PRESIDENT Clinton's aides have been busy backpedaling on a comment he made at a news conference last week in Jakarta.
Responding to a proposal put forth by Rep. Newt Gingrich, the Republican slated to become the next Speaker of the House, Mr. Clinton said he would be willing to consider an amendment to the Constitution allowing voluntary prayer in public schools.
Clinton's aides say his remarks were misconstrued - that he was not talking about an amendment, but rather legislation to promote a ``moment of reflection'' during the school day.
The president needs to make clear where he stands on this issue. As one Democratic member of Congress said, Clinton can't ``be ad hoc-ing all these things.'' There is, after all, an important distinction between government-supported voluntary prayer and a moment of silence, though some people will oppose both and others will not be satisfied with only the latter.
Clinton says he has always been supportive of voluntary prayer in school as long as it is not in any way coercive. He has never, however, been a proponent of a constitutional amendment. His critics say he is ``caving in'' to the Republicans. His supporters counter that he is simply trying to show that he can work on important national issues with a new Republican-dominated Congress.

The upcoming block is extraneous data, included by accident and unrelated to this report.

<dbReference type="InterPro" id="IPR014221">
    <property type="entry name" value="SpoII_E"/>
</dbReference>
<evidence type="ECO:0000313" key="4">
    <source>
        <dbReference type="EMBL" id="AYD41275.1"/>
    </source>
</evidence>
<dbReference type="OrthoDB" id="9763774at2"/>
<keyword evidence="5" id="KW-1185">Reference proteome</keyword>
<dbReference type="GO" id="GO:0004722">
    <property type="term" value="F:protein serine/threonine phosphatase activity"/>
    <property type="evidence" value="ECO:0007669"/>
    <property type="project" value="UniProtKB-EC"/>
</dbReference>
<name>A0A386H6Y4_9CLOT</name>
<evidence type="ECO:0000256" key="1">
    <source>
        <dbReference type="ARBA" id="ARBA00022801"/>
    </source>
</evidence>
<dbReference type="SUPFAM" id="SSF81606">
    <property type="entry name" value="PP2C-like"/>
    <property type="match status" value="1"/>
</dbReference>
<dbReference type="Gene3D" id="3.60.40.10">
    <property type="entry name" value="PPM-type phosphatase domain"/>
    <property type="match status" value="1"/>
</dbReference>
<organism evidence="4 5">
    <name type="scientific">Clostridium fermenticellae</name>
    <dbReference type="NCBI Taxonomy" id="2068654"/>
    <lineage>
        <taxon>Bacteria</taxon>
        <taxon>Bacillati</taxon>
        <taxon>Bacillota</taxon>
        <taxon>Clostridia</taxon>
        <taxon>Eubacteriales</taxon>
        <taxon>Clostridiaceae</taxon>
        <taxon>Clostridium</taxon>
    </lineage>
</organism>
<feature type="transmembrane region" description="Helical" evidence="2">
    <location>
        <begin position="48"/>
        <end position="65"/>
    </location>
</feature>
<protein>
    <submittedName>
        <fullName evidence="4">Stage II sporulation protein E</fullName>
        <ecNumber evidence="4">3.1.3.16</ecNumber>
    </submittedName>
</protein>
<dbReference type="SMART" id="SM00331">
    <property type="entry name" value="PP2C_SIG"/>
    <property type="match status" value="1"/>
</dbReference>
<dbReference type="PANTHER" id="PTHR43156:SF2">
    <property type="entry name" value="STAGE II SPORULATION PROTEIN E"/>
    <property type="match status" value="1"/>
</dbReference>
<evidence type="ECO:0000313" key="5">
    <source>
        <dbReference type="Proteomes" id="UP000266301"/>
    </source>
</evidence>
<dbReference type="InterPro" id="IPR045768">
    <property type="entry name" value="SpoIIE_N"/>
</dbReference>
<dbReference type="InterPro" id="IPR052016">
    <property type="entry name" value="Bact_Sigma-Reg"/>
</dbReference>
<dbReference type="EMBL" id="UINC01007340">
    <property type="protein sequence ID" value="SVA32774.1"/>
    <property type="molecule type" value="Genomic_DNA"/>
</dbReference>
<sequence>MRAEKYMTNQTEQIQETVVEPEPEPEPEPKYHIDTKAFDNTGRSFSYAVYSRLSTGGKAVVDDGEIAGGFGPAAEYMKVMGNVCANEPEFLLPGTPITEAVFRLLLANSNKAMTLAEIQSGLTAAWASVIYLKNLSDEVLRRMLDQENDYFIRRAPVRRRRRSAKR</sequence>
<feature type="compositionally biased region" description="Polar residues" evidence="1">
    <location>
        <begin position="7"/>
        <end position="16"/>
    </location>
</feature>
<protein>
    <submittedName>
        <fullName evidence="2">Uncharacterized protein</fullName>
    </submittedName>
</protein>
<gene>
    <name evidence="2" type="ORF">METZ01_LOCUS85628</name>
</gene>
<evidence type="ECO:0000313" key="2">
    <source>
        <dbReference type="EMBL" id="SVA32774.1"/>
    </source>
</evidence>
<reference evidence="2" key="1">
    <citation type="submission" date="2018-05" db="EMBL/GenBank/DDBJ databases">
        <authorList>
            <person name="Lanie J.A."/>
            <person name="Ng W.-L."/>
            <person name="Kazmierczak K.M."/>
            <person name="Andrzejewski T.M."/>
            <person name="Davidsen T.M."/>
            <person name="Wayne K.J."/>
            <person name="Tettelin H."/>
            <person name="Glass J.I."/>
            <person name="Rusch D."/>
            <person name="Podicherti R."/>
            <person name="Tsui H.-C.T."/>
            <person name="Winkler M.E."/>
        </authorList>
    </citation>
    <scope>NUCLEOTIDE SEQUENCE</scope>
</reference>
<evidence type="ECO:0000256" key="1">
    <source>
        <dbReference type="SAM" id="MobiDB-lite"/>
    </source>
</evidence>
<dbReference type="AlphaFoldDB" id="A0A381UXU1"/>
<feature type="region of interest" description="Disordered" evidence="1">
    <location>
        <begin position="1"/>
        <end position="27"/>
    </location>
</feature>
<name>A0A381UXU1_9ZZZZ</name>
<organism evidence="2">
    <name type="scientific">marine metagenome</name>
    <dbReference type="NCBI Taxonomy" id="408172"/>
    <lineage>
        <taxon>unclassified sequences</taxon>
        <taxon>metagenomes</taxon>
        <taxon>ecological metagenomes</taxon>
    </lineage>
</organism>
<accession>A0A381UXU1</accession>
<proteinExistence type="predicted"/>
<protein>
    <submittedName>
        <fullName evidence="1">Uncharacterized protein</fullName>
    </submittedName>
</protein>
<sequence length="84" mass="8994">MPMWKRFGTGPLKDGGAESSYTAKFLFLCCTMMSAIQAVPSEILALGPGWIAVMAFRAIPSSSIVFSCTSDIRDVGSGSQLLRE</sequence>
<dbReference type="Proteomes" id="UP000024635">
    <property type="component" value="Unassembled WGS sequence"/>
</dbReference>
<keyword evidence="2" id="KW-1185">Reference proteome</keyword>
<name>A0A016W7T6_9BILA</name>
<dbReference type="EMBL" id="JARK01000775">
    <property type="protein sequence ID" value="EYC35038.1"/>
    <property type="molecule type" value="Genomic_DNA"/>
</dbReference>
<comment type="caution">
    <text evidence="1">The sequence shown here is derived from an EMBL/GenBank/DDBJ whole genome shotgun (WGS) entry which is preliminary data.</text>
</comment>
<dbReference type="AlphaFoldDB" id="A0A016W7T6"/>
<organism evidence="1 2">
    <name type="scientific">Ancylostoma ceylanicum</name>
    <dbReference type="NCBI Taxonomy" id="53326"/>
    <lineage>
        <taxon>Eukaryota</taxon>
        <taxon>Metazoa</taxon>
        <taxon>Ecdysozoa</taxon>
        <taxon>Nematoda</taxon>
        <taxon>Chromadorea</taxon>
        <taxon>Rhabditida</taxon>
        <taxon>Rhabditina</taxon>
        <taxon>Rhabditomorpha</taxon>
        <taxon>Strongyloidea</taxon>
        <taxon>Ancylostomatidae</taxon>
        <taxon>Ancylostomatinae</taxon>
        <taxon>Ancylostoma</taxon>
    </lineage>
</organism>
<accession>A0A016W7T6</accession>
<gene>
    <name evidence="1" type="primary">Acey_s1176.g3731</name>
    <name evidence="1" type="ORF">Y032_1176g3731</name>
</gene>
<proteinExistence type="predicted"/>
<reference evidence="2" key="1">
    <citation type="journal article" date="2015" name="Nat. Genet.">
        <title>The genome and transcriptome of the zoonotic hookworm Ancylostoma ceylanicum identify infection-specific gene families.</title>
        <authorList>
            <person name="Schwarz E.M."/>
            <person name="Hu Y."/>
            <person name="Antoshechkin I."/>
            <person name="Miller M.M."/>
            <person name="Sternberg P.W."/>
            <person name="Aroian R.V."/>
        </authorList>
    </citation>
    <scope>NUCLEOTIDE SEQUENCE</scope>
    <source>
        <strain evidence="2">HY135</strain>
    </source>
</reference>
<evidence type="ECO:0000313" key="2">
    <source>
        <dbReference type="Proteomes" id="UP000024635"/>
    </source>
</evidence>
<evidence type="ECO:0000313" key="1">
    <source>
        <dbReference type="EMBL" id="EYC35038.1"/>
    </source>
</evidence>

Efforts to legislate voluntary prayer in schools have been around since 1962. The Supreme Court ruled then that organized prayer in public schools violated the First Amendment prohibition against the establishment of religion by government, even if participation was voluntary. Congress has voted on (and rejected) proposals for a constitutional amendment a number of times since then. Presidents Reagan and Bush were in favor of such proposals. And now the idea is back, in the form of proposals from Mr. Gingrich and others.
The Bill of Rights has never before been amended, and now is not the time to do it.
We very much favor prayer - at home, in school, at any time or place. Every individual should and does have the right to pray silently anywhere - including in school. But that prayer should not be sanctioned by the government. A constitutional amendment on school prayer would breach the important separation of church and state.
The Republicans who were recently elected to office got there by saying they want to shrink the role of government. Those advocating a constitutional amendment on this issue are proposing just the opposite.